Selling a house or other Austin, TX real estate with owner financing may be unfamiliar territory for many, but anyone who plans to sell property against the current background of tough lending conditions may want to brush up on the basics.
Understanding the concept of owner financing is easy: the seller assumes the role of a bank and finances the buyer's purchase.
The decision to provide owner financing, however, can be much more difficult; although providing owner financing could mean the difference in being able to sell a house, it could also mean a great amount of risk for the seller if the buyer eventually defaults on the loan.
As the U.S. struggles with a sluggish real estate market, owner financing presents a way for buyers and sellers to close deals that might not be possible with conventional financing.
There are some deals that just simply cannot get done (with conventional lending) because the credit markets are too tough for a particular buyer to qualify or because the type of transaction is perceived to be too risky.
There could also be a situation in which a buyer may not have sufficient capital for a down payment. Partial owner financing, in that case, can help fill in the gaps in closing a deal.
In addition, the benefits of owner financing can appeal to sellers who are trying to unload property. Closing a deal on a house, for example, may take considerably less time with owner financing than with conventional financing. While a conventional lender will scrutinize the collateral property to determine the level of risk, a seller who is already familiar with their property can form his or her own risk assessment relatively quickly.
Owner financing may also be an attractive choice for investment, potentially offering high rates of return. A seller can negotiate an interest rate that the buyer will pay them that is more favorable than would be available for other sorts of investments.
Furthermore, seller financing can provide some tax benefits by spreading out a large gain over time (check with your accountant or CPA).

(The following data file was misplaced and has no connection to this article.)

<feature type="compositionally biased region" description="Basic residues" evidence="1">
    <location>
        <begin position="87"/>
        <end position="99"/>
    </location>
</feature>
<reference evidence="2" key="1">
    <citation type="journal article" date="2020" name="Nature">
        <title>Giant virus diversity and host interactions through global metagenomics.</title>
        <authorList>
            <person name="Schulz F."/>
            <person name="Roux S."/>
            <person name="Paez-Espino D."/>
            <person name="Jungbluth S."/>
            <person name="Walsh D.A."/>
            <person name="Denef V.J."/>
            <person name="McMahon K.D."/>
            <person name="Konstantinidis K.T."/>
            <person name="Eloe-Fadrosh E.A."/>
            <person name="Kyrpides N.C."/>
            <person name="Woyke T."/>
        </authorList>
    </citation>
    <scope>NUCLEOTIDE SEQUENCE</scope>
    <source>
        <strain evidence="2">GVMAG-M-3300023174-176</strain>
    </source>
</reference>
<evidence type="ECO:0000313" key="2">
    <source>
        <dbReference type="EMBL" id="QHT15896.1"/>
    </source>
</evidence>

If the seller structures the loan as an installment sale, there can be certain tax advantages to the seller as well in terms of the timing of recognition on the capital gain. The seller would need to discuss the details with a tax advisor.
Seller financing can be used to pay for a property either in full or in part. The terms of a full loan look similar to those of a conventional loan; however, a seller has a great deal of freedom in setting the terms, such as the interest rate and the duration of the payment period.
For instance, a seller might wish to provide owner financing as a short-term arrangement of five years, after which the borrower is expected to refinance the loan, presumably with conventional financing.
While sellers can be more flexible than banks in considering prospective buyers, they should nevertheless think like a bank when reviewing potential buyers. Examining documents and reports such as tax paperwork, proof of employment and credit history is prudent in determining a buyer's ability to pay off the loan.
A seller who provides owner financing will need to get the mortgage recorded in accordance with the specific execution and acknowledgement requirements of the State of Texas. Sellers should also work with a title insurance company to perform a title search and purchase title insurance to secure the right priority for the mortgage.
A title insurance company can also serve as a good resource for understanding how much it will cost to record the mortgage. In Texas, the cost to record a mortgage or deed of trust is minimal, consisting
of a basic administrative fee added to an amount that varies according to the number of pages.